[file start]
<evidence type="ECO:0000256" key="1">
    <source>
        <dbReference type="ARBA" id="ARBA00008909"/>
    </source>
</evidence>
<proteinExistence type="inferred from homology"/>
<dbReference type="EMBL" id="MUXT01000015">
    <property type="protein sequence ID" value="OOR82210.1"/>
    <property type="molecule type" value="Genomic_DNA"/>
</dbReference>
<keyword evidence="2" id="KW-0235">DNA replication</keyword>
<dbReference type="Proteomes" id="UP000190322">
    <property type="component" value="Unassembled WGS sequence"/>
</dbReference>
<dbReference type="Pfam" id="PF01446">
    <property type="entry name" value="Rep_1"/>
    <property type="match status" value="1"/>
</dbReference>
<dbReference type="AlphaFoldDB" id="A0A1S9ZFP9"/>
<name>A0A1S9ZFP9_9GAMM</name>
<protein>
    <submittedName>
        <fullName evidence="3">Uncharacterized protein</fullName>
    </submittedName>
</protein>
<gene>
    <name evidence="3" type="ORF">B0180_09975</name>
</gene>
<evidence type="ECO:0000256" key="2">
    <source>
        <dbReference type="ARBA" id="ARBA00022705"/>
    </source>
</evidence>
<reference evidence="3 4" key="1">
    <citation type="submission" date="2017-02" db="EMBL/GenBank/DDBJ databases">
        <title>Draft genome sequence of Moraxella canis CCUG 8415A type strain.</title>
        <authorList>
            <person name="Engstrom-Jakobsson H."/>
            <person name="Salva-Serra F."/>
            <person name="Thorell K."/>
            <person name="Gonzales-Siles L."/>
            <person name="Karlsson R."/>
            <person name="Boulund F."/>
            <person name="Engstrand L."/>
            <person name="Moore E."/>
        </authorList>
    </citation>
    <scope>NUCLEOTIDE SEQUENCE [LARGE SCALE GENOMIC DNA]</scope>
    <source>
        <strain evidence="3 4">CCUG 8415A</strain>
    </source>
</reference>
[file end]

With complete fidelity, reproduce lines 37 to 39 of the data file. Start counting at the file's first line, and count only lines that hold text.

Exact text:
        <authorList>
            <person name="Engstrom-Jakobsson H."/>
            <person name="Salva-Serra F."/>